Kevin Neubauer has designed a System-on-Module (SoM) to make it easy to embed Circuit Python in project:
I love Adafruit’s CircuitPython product line. The ability to just plug your board into USB, make code changes, and see them take effect in real-time is amazing. However, when it comes to finishing up a CircuitPython project, I felt limited in choice for a small form-factor, streamlined board. I always ended up creating my own boards. The overhead in doing this was huge though. You have to make sure your design has proper power, decoupling, and clock. Then you source all of the parts. After that you lay out the PCB and have it fabricated. When the PCB and parts arrive, you have to deal with finicky small-pitch surface mount assembly. Finally, you need to download the sources for the UF2 bootloader and CircuitPython and define your board, compile, and flash. This makes what should be a small project pretty time consuming and tedious!
- Reduce barriers to entry for custom CircuitPython-based boards & badges
- Package CircuitPython into a small form-factor module that will add minimal dimensions to a parent project
- Dimensions: 29 x 29 x 3.5 millimeters / 1.15 x 1.15 x 0.15 inches
- Atmel ATSAMD51J19A Microcontroller (32-bit ARM Cortex M4)
- 120 MHz
- 192 KB SRAM
- 512 KB Flash
- 8 MB SPI Flash
- Onboard 3.3V LDO Regulator
- Power and Status LEDs
- Breakouts for SPI and I2C
- Breakouts for 14 Analog and 19 Digital Inputs/Outputs
From Ben James on the Hackaday blog:
There are few scenes in life more moving than the moment the solder paste melts as the component slides smoothly into place. We’re willing to bet the only reason you don’t have a reflow oven is the cost. Why wouldn’t you want one? Fortunately, the vastly cheaper DIY route has become a whole lot easier since the birth of the Reflowduino – an open source controller for reflow ovens.
This Hackaday Prize entry by [Timothy Woo] provides a super quick way to create your own reflow setup, using any cheap means of heating you have lying around. [Tim] uses a toaster oven he paid $21 for, but anything with a suitable thermal mass will do. The hardware of the Reflowduino is all open source and has been very well documented – both on the main hackaday.io page and over on the project’s GitHub.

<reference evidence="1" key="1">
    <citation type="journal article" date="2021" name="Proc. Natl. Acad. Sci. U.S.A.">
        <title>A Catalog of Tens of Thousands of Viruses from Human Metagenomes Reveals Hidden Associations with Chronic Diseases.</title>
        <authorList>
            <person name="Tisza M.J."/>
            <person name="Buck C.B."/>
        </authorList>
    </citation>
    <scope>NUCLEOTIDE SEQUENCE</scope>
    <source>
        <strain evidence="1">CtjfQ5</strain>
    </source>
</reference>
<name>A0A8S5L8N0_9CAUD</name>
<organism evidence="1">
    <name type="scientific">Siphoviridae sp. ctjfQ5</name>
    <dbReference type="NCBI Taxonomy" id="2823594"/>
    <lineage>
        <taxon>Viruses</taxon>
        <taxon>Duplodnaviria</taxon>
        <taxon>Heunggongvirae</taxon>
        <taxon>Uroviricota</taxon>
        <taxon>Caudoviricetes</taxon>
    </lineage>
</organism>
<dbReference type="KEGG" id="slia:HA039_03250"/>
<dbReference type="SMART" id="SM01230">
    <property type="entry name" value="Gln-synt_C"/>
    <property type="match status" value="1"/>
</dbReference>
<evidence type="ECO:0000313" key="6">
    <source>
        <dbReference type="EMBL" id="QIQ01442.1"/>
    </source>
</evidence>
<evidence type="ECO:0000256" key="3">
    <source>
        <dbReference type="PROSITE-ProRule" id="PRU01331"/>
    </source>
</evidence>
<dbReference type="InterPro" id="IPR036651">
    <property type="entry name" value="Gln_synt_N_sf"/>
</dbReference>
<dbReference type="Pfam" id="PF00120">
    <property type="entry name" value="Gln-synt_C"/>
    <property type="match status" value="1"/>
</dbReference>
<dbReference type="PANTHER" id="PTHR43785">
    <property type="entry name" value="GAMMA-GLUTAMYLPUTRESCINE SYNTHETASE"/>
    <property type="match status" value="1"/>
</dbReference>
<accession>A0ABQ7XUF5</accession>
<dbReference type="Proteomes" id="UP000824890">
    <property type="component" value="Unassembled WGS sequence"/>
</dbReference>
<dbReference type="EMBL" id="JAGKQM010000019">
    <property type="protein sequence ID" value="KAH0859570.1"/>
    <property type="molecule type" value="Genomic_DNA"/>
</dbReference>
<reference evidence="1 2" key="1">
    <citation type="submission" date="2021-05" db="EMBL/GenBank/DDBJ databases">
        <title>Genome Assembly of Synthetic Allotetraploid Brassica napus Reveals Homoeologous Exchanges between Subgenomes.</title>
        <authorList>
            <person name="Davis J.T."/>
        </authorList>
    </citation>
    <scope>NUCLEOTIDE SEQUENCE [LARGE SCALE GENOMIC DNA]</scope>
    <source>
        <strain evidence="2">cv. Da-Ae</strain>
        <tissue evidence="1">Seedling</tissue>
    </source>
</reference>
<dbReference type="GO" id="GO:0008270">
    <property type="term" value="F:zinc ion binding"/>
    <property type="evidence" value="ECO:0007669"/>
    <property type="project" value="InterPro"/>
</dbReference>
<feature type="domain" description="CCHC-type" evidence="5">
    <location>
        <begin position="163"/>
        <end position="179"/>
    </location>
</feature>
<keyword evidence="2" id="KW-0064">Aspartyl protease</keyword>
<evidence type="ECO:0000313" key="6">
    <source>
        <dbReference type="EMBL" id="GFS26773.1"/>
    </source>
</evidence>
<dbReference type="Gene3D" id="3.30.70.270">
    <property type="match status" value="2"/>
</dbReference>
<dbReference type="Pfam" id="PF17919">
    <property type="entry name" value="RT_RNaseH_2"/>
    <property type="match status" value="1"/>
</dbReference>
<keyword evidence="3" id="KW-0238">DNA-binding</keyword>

The board itself is built around the ATMega32u4 and sports an integrated MAX31855 thermocouple interface (for the all-important PID control), LiPo battery charging, a buzzer for alerting you when input is needed, and Bluetooth. Why Bluetooth? An Android app has been developed for easy control of the Reflowduino, and will even graph the temperature profile.
When it comes to controlling the toaster oven/miscellaneous heat source, a “sidekick” board is available, with a solid state relay hooked up to a mains plug. This makes it a breeze to setup any mains appliance for Arduino control.
Jens Hauke designed this charlieplexed 20 LED blinker controlled by an ATTiny45 for the Hackaday Coin Cell Challenge:
This is a small blinky with 20 LEDs powered by one CR2032 coin cell
and with an ATTiny45 brain. The firmware is written in plain C and
compiled with the avr-gcc toolchain. The PCB is a two layer design made
Space efficient daisychained LED placing with shared anode/cathode soldering pads.
Firmware and gerbers are available on GitHub:
Jens has shared the board on OSH Park:
Here is a video of the LED in action:
Radomir Dopieralski has created handheld game console programmable with (Micro/Circuit)Python:
A small game console directly programmable in Python. I always wanted to make this, and after my work on #PewPew FeatherWing I finally decided that I’m ready.